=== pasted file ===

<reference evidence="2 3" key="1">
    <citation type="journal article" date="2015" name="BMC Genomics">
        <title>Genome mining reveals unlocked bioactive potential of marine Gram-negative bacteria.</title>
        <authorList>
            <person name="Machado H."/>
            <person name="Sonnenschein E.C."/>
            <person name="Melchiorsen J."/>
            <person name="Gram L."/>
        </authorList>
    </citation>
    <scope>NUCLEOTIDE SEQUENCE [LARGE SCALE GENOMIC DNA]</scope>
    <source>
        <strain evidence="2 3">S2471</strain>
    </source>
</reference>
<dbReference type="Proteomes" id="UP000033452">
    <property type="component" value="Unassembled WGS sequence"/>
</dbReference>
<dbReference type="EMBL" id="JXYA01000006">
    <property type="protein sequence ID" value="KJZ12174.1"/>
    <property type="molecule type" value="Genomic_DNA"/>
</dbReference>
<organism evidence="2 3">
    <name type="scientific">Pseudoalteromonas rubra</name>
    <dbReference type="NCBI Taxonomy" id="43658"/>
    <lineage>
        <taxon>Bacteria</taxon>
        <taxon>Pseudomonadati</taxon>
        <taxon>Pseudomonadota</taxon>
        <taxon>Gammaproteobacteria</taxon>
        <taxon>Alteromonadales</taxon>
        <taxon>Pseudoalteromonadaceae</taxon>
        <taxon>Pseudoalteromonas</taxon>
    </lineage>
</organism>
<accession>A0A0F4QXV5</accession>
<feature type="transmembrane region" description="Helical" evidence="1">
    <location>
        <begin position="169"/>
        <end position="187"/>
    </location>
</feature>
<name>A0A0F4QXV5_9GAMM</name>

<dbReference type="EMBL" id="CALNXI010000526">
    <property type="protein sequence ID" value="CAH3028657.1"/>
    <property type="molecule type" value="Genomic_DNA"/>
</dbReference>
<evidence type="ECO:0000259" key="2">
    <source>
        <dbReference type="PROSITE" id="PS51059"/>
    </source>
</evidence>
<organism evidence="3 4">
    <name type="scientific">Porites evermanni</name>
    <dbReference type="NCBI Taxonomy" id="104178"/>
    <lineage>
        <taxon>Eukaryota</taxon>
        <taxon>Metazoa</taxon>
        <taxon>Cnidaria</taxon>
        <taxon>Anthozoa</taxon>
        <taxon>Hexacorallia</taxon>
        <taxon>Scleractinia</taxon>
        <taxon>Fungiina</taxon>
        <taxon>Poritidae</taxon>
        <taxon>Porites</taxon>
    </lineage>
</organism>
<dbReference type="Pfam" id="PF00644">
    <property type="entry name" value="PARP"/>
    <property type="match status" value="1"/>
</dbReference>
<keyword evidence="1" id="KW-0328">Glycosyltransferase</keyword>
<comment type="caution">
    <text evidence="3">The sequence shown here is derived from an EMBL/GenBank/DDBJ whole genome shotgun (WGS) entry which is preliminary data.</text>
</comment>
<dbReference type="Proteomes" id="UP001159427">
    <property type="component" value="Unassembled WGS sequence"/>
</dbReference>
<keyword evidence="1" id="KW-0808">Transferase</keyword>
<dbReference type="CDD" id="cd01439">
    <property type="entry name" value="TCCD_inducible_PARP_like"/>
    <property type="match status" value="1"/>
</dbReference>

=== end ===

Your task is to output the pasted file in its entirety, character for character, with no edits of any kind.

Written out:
<reference evidence="2 3" key="1">
    <citation type="journal article" date="2015" name="BMC Genomics">
        <title>Genome mining reveals unlocked bioactive potential of marine Gram-negative bacteria.</title>
        <authorList>
            <person name="Machado H."/>
            <person name="Sonnenschein E.C."/>
            <person name="Melchiorsen J."/>
            <person name="Gram L."/>
        </authorList>
    </citation>
    <scope>NUCLEOTIDE SEQUENCE [LARGE SCALE GENOMIC DNA]</scope>
    <source>
        <strain evidence="2 3">S2471</strain>
    </source>
</reference>
<dbReference type="Proteomes" id="UP000033452">
    <property type="component" value="Unassembled WGS sequence"/>
</dbReference>
<dbReference type="EMBL" id="JXYA01000006">
    <property type="protein sequence ID" value="KJZ12174.1"/>
    <property type="molecule type" value="Genomic_DNA"/>
</dbReference>
<organism evidence="2 3">
    <name type="scientific">Pseudoalteromonas rubra</name>
    <dbReference type="NCBI Taxonomy" id="43658"/>
    <lineage>
        <taxon>Bacteria</taxon>
        <taxon>Pseudomonadati</taxon>
        <taxon>Pseudomonadota</taxon>
        <taxon>Gammaproteobacteria</taxon>
        <taxon>Alteromonadales</taxon>
        <taxon>Pseudoalteromonadaceae</taxon>
        <taxon>Pseudoalteromonas</taxon>
    </lineage>
</organism>
<accession>A0A0F4QXV5</accession>
<feature type="transmembrane region" description="Helical" evidence="1">
    <location>
        <begin position="169"/>
        <end position="187"/>
    </location>
</feature>
<name>A0A0F4QXV5_9GAMM</name>

<dbReference type="EMBL" id="CALNXI010000526">
    <property type="protein sequence ID" value="CAH3028657.1"/>
    <property type="molecule type" value="Genomic_DNA"/>
</dbReference>
<evidence type="ECO:0000259" key="2">
    <source>
        <dbReference type="PROSITE" id="PS51059"/>
    </source>
</evidence>
<organism evidence="3 4">
    <name type="scientific">Porites evermanni</name>
    <dbReference type="NCBI Taxonomy" id="104178"/>
    <lineage>
        <taxon>Eukaryota</taxon>
        <taxon>Metazoa</taxon>
        <taxon>Cnidaria</taxon>
        <taxon>Anthozoa</taxon>
        <taxon>Hexacorallia</taxon>
        <taxon>Scleractinia</taxon>
        <taxon>Fungiina</taxon>
        <taxon>Poritidae</taxon>
        <taxon>Porites</taxon>
    </lineage>
</organism>
<dbReference type="Pfam" id="PF00644">
    <property type="entry name" value="PARP"/>
    <property type="match status" value="1"/>
</dbReference>
<keyword evidence="1" id="KW-0328">Glycosyltransferase</keyword>
<comment type="caution">
    <text evidence="3">The sequence shown here is derived from an EMBL/GenBank/DDBJ whole genome shotgun (WGS) entry which is preliminary data.</text>
</comment>
<dbReference type="Proteomes" id="UP001159427">
    <property type="component" value="Unassembled WGS sequence"/>
</dbReference>
<keyword evidence="1" id="KW-0808">Transferase</keyword>
<dbReference type="CDD" id="cd01439">
    <property type="entry name" value="TCCD_inducible_PARP_like"/>
    <property type="match status" value="1"/>
</dbReference>